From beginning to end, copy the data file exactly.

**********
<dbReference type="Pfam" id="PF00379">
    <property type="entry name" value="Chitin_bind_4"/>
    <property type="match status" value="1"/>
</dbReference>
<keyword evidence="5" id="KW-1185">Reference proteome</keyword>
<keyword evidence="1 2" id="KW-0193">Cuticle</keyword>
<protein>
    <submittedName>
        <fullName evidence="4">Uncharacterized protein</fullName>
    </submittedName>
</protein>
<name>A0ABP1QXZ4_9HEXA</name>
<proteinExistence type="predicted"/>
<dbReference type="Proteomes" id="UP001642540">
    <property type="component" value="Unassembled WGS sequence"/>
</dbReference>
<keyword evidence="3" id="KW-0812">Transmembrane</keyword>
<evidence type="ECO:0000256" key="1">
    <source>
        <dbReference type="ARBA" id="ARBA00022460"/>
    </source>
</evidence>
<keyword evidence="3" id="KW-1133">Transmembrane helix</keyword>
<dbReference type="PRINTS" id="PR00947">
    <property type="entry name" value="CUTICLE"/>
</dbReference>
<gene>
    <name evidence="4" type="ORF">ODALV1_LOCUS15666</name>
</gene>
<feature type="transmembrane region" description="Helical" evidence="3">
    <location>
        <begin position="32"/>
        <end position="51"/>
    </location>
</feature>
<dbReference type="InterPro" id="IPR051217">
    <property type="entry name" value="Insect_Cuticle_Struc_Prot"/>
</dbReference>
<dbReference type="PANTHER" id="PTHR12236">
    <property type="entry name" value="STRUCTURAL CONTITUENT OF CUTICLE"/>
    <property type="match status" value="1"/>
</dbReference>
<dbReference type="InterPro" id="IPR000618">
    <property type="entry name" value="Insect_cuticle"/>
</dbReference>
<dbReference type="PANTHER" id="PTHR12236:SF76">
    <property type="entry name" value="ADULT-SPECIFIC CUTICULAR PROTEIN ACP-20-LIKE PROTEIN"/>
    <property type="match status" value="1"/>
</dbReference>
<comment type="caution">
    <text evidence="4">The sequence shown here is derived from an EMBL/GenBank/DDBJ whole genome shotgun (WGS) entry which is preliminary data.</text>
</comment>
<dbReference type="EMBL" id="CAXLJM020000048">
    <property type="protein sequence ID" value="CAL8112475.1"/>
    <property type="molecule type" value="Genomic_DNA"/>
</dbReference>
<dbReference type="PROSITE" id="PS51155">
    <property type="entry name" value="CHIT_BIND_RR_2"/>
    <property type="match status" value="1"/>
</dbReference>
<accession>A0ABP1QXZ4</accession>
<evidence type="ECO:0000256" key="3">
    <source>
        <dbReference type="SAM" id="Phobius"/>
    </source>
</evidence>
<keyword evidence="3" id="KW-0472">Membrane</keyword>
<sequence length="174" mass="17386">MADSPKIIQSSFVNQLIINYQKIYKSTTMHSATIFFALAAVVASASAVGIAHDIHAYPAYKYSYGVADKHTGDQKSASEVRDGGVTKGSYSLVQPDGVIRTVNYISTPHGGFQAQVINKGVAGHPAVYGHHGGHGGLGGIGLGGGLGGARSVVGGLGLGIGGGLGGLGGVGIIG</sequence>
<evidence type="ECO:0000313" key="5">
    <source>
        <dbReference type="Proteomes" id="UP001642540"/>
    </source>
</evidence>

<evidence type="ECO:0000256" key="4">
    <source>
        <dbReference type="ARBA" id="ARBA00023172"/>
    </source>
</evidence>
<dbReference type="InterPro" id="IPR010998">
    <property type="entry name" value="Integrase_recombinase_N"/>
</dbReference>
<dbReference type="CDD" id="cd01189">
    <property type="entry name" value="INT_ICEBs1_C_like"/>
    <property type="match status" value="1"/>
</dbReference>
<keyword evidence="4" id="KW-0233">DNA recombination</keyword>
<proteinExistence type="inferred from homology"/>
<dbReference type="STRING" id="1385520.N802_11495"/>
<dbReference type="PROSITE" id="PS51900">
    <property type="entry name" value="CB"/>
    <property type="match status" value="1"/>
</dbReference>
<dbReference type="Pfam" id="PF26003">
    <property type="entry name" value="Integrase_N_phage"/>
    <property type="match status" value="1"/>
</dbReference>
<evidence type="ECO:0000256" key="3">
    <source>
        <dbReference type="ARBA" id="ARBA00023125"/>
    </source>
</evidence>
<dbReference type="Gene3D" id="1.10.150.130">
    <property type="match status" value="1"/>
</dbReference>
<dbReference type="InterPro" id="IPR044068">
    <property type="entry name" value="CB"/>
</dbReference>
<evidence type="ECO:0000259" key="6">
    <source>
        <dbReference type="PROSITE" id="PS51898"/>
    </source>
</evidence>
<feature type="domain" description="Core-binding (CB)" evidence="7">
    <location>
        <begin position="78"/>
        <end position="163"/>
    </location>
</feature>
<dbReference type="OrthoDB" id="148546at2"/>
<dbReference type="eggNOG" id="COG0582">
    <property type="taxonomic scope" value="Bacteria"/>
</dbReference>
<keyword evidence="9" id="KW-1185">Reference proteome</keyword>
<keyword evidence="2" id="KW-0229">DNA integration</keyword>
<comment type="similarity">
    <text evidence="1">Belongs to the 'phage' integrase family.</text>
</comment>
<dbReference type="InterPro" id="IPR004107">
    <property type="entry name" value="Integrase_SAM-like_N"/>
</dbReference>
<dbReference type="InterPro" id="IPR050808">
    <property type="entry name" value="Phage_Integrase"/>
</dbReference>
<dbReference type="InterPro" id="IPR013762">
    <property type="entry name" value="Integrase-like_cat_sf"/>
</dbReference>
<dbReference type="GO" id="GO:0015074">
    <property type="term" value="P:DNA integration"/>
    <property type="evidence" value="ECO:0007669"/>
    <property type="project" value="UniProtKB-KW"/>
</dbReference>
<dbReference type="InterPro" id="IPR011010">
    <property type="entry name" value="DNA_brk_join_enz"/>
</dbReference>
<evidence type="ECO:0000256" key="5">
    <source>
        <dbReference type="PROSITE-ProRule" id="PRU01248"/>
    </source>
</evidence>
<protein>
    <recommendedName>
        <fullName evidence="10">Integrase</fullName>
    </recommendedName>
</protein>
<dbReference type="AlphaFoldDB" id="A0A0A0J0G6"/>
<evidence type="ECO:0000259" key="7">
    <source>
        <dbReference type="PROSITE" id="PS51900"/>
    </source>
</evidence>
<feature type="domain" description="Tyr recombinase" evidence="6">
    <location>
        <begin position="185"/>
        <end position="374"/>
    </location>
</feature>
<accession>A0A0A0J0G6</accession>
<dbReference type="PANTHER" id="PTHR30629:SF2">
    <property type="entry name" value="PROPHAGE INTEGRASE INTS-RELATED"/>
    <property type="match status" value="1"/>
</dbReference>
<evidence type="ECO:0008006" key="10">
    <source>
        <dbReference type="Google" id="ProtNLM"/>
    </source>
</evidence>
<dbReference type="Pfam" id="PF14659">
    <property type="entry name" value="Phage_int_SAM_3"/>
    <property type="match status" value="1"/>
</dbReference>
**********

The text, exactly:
<dbReference type="Pfam" id="PF00379">
    <property type="entry name" value="Chitin_bind_4"/>
    <property type="match status" value="1"/>
</dbReference>
<keyword evidence="5" id="KW-1185">Reference proteome</keyword>
<keyword evidence="1 2" id="KW-0193">Cuticle</keyword>
<protein>
    <submittedName>
        <fullName evidence="4">Uncharacterized protein</fullName>
    </submittedName>
</protein>
<name>A0ABP1QXZ4_9HEXA</name>
<proteinExistence type="predicted"/>
<dbReference type="Proteomes" id="UP001642540">
    <property type="component" value="Unassembled WGS sequence"/>
</dbReference>
<keyword evidence="3" id="KW-0812">Transmembrane</keyword>
<evidence type="ECO:0000256" key="1">
    <source>
        <dbReference type="ARBA" id="ARBA00022460"/>
    </source>
</evidence>
<keyword evidence="3" id="KW-1133">Transmembrane helix</keyword>
<dbReference type="PRINTS" id="PR00947">
    <property type="entry name" value="CUTICLE"/>
</dbReference>
<gene>
    <name evidence="4" type="ORF">ODALV1_LOCUS15666</name>
</gene>
<feature type="transmembrane region" description="Helical" evidence="3">
    <location>
        <begin position="32"/>
        <end position="51"/>
    </location>
</feature>
<dbReference type="InterPro" id="IPR051217">
    <property type="entry name" value="Insect_Cuticle_Struc_Prot"/>
</dbReference>
<dbReference type="PANTHER" id="PTHR12236">
    <property type="entry name" value="STRUCTURAL CONTITUENT OF CUTICLE"/>
    <property type="match status" value="1"/>
</dbReference>
<dbReference type="InterPro" id="IPR000618">
    <property type="entry name" value="Insect_cuticle"/>
</dbReference>
<dbReference type="PANTHER" id="PTHR12236:SF76">
    <property type="entry name" value="ADULT-SPECIFIC CUTICULAR PROTEIN ACP-20-LIKE PROTEIN"/>
    <property type="match status" value="1"/>
</dbReference>
<comment type="caution">
    <text evidence="4">The sequence shown here is derived from an EMBL/GenBank/DDBJ whole genome shotgun (WGS) entry which is preliminary data.</text>
</comment>
<dbReference type="EMBL" id="CAXLJM020000048">
    <property type="protein sequence ID" value="CAL8112475.1"/>
    <property type="molecule type" value="Genomic_DNA"/>
</dbReference>
<dbReference type="PROSITE" id="PS51155">
    <property type="entry name" value="CHIT_BIND_RR_2"/>
    <property type="match status" value="1"/>
</dbReference>
<accession>A0ABP1QXZ4</accession>
<evidence type="ECO:0000256" key="3">
    <source>
        <dbReference type="SAM" id="Phobius"/>
    </source>
</evidence>
<keyword evidence="3" id="KW-0472">Membrane</keyword>
<sequence length="174" mass="17386">MADSPKIIQSSFVNQLIINYQKIYKSTTMHSATIFFALAAVVASASAVGIAHDIHAYPAYKYSYGVADKHTGDQKSASEVRDGGVTKGSYSLVQPDGVIRTVNYISTPHGGFQAQVINKGVAGHPAVYGHHGGHGGLGGIGLGGGLGGARSVVGGLGLGIGGGLGGLGGVGIIG</sequence>
<evidence type="ECO:0000313" key="5">
    <source>
        <dbReference type="Proteomes" id="UP001642540"/>
    </source>
</evidence>

<evidence type="ECO:0000256" key="4">
    <source>
        <dbReference type="ARBA" id="ARBA00023172"/>
    </source>
</evidence>
<dbReference type="InterPro" id="IPR010998">
    <property type="entry name" value="Integrase_recombinase_N"/>
</dbReference>
<dbReference type="CDD" id="cd01189">
    <property type="entry name" value="INT_ICEBs1_C_like"/>
    <property type="match status" value="1"/>
</dbReference>
<keyword evidence="4" id="KW-0233">DNA recombination</keyword>
<proteinExistence type="inferred from homology"/>
<dbReference type="STRING" id="1385520.N802_11495"/>
<dbReference type="PROSITE" id="PS51900">
    <property type="entry name" value="CB"/>
    <property type="match status" value="1"/>
</dbReference>
<dbReference type="Pfam" id="PF26003">
    <property type="entry name" value="Integrase_N_phage"/>
    <property type="match status" value="1"/>
</dbReference>
<evidence type="ECO:0000256" key="3">
    <source>
        <dbReference type="ARBA" id="ARBA00023125"/>
    </source>
</evidence>
<dbReference type="Gene3D" id="1.10.150.130">
    <property type="match status" value="1"/>
</dbReference>
<dbReference type="InterPro" id="IPR044068">
    <property type="entry name" value="CB"/>
</dbReference>
<evidence type="ECO:0000259" key="6">
    <source>
        <dbReference type="PROSITE" id="PS51898"/>
    </source>
</evidence>
<feature type="domain" description="Core-binding (CB)" evidence="7">
    <location>
        <begin position="78"/>
        <end position="163"/>
    </location>
</feature>
<dbReference type="OrthoDB" id="148546at2"/>
<dbReference type="eggNOG" id="COG0582">
    <property type="taxonomic scope" value="Bacteria"/>
</dbReference>
<keyword evidence="9" id="KW-1185">Reference proteome</keyword>
<keyword evidence="2" id="KW-0229">DNA integration</keyword>
<comment type="similarity">
    <text evidence="1">Belongs to the 'phage' integrase family.</text>
</comment>
<dbReference type="InterPro" id="IPR004107">
    <property type="entry name" value="Integrase_SAM-like_N"/>
</dbReference>
<dbReference type="InterPro" id="IPR050808">
    <property type="entry name" value="Phage_Integrase"/>
</dbReference>
<dbReference type="InterPro" id="IPR013762">
    <property type="entry name" value="Integrase-like_cat_sf"/>
</dbReference>
<dbReference type="GO" id="GO:0015074">
    <property type="term" value="P:DNA integration"/>
    <property type="evidence" value="ECO:0007669"/>
    <property type="project" value="UniProtKB-KW"/>
</dbReference>
<dbReference type="InterPro" id="IPR011010">
    <property type="entry name" value="DNA_brk_join_enz"/>
</dbReference>
<evidence type="ECO:0000256" key="5">
    <source>
        <dbReference type="PROSITE-ProRule" id="PRU01248"/>
    </source>
</evidence>
<protein>
    <recommendedName>
        <fullName evidence="10">Integrase</fullName>
    </recommendedName>
</protein>
<dbReference type="AlphaFoldDB" id="A0A0A0J0G6"/>
<evidence type="ECO:0000259" key="7">
    <source>
        <dbReference type="PROSITE" id="PS51900"/>
    </source>
</evidence>
<feature type="domain" description="Tyr recombinase" evidence="6">
    <location>
        <begin position="185"/>
        <end position="374"/>
    </location>
</feature>
<accession>A0A0A0J0G6</accession>
<dbReference type="PANTHER" id="PTHR30629:SF2">
    <property type="entry name" value="PROPHAGE INTEGRASE INTS-RELATED"/>
    <property type="match status" value="1"/>
</dbReference>
<evidence type="ECO:0008006" key="10">
    <source>
        <dbReference type="Google" id="ProtNLM"/>
    </source>
</evidence>
<dbReference type="Pfam" id="PF14659">
    <property type="entry name" value="Phage_int_SAM_3"/>
    <property type="match status" value="1"/>
</dbReference>